Use Your Voice: Your Vote Matters

The election is less than a week away, which means it’s time to vote (if you haven’t already during early voting)! Now is your chance to use your voice to create positive, lasting change in your community and our nation as a whole. Plus, by exercising your right to vote — a right for which so many women fought tirelessly — you are showing the girls in your life that they, too, can use their voices for good.

At Girls on the Run, one of our core values is recognizing our power and responsibility to be intentional in our decision making. Voting exemplifies this core value; by acknowledging the power and responsibility we have as individuals in this election, we can effect change within our communities and beyond from the inside out.

Want to be a #GOTRvoter? Here are some helpful voting tips and resources:

  • Early voting:
  • Absentee voting:
    • It’s easy!
    • It’s safe. As NPR recently reported, over the last 20 years across all 50 states, there have been only 204 confirmed cases of fraudulent use of absentee ballots and 143 confirmed and charged cases of voter fraud committed by mail. To put that in perspective, that means voter fraud accounts for only 0.00006% of all mail-in votes.
    • It tends to increase voter participation. Research shows that allowing voting by mail increases voter participation by approximately 2%.
  • In-person voting:
    • Click this link to look up polling places in your county.
    • States are experiencing record shortages of poll workers this election season due to coronavirus. Visit Power the Polls to learn how you can help your local community prevent poll place closures and be a stand-byer, not a bystander.
  • Local elections:
    • Start broadly: If you don’t know where to begin, start with the secretary of state’s office or the board of elections. You may find a comprehensive list of resources there.
      • Tip! Know your sources and look for .gov website addresses for resources directly from your local government.
    • Read local news sources: You can often find candidate lists or resources in news sources.
      • Tip! Be sure to check out multiple news resources to make sure you have the most reliable sources of information.
    • Try direct outreach: Contact your local city hall and they should be able to point you in the right direction.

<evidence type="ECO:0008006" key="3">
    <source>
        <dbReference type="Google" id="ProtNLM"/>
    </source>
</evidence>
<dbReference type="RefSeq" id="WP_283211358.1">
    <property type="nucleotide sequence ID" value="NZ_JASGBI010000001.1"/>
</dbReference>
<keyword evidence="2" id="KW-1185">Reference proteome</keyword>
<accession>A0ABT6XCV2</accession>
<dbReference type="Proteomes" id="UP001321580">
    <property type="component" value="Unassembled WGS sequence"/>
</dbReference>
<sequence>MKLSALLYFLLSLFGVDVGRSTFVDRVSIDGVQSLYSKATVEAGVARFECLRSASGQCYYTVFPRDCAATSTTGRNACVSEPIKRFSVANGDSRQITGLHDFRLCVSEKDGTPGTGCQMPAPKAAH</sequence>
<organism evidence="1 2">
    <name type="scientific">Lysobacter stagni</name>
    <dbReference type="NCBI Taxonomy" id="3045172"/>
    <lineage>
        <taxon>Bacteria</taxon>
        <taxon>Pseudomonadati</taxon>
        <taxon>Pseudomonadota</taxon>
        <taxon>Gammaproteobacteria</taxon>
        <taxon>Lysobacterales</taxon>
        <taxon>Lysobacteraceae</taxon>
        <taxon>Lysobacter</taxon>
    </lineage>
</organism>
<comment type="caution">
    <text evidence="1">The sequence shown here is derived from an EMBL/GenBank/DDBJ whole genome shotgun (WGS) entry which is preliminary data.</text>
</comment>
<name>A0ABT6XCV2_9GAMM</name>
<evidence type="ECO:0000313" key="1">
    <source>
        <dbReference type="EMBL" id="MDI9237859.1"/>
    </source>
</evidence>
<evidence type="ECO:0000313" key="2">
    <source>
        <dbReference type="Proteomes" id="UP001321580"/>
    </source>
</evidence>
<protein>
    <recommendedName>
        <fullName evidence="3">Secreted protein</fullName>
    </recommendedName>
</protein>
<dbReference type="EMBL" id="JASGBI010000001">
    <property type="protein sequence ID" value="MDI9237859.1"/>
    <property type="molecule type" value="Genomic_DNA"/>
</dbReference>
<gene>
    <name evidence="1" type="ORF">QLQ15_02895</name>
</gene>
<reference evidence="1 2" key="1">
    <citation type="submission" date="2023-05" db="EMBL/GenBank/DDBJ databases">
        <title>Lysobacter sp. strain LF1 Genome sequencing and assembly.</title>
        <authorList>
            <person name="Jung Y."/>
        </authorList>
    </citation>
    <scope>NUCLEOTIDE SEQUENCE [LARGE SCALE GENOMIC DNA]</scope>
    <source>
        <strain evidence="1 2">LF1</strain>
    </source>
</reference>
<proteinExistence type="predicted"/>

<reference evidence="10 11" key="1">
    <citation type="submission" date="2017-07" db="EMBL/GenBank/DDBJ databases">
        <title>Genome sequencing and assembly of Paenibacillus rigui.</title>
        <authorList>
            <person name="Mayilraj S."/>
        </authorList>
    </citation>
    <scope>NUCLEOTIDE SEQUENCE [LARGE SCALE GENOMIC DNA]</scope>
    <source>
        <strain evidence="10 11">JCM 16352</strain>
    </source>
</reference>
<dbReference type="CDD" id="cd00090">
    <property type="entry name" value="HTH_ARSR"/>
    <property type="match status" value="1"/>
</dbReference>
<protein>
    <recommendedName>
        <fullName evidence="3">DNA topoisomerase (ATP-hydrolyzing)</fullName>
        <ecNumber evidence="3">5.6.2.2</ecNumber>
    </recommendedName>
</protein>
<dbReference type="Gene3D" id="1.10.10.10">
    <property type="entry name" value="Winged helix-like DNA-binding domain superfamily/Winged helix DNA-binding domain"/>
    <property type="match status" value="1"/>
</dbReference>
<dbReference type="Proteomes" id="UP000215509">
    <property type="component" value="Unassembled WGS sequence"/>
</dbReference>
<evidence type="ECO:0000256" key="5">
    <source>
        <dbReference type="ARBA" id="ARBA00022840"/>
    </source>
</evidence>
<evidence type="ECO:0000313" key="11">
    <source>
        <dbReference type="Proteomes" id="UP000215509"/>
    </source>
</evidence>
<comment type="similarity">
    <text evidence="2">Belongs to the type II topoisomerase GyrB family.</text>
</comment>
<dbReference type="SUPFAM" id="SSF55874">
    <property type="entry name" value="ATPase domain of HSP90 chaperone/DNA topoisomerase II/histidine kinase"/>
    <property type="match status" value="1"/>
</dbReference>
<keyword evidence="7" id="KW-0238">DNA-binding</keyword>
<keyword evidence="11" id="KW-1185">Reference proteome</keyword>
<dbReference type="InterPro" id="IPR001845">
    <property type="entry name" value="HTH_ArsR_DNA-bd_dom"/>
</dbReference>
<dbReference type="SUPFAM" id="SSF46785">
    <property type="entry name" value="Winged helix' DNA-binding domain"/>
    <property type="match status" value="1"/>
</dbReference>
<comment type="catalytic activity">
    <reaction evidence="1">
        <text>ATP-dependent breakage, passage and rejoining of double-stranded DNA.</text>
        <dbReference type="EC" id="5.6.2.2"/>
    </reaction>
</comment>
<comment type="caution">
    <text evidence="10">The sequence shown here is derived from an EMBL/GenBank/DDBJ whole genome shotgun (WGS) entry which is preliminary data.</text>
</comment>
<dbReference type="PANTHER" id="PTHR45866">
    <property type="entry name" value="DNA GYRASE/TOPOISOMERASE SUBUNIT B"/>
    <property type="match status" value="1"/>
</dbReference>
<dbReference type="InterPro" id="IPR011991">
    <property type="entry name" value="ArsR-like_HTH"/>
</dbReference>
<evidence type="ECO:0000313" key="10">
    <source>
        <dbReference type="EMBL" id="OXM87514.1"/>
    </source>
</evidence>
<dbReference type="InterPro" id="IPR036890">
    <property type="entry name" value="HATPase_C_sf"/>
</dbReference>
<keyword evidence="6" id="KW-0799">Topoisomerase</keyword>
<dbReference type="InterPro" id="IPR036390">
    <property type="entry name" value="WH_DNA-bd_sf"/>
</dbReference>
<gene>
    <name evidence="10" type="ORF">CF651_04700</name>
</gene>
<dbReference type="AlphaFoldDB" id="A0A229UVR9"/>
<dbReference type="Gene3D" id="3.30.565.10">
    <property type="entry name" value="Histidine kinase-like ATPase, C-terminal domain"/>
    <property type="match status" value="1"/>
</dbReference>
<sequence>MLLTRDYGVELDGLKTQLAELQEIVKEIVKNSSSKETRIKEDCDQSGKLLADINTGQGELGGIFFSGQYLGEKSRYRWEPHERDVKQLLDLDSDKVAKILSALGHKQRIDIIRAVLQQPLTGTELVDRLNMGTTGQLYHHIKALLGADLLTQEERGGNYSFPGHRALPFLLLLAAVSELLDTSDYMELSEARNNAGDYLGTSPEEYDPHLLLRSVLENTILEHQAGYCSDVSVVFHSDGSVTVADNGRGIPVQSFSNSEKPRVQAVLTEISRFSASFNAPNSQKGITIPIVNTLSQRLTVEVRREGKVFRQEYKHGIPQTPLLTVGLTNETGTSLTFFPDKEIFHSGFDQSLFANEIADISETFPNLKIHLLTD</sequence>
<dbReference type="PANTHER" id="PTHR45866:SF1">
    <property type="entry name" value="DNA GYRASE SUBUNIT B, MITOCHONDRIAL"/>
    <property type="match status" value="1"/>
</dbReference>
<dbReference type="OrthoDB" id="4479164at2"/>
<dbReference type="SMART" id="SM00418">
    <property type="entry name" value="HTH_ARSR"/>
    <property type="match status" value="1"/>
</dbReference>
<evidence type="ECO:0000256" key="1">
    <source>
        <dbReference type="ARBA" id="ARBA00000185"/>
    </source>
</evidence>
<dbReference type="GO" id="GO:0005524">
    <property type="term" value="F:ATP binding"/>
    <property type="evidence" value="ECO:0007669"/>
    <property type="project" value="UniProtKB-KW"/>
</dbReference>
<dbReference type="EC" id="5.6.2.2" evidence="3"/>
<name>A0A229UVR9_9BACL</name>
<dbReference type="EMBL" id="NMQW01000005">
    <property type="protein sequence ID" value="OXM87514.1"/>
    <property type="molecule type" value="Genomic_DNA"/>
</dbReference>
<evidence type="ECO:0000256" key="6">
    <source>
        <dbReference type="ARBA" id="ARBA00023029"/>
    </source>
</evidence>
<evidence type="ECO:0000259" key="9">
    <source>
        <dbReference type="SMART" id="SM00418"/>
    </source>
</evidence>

• Election Day:
    • Voter guides provide information on candidates and ballot measures. You can often find these through your local or regional news sources or local issue-specific organizations.
      • Tip!‘s interactive ballot information helps to prepare you in three ways:
        1. Explore your ballot – Dive into the background of every candidate and referendum on your personal ballot.
        2. Make informed choices – Compare candidates based on their stances on issues, biography, and endorsements and save your choices as you go.
        3. Vote! – Breeze through the ballot box by bringing BallotReady to the polls.
      • Tip! also provides nonpartisan information to the public for both general and state elections.
    • Sample ballots are informational-only ballots showing the candidates and election measures you can expect to see on your real ballot. Unlike voter guides, sample ballots do not provide any information about the candidates.
      • Tip! Your state may mail you a sample ballot, but you can often access or download one from your state’s election site.
  • Getting prepared:
    • Schedule time to become familiar with your ballot for 2020. Prepare the resources you’ll need to vote — whether by mail or in person.
    • Did you find a voter’s guide or other helpful resources as you prepare to vote? Spread the knowledge! Share it on social media or within your friends and family network.
    • Get to know your current legislators ahead of the election — find federal, state or local elected officials at
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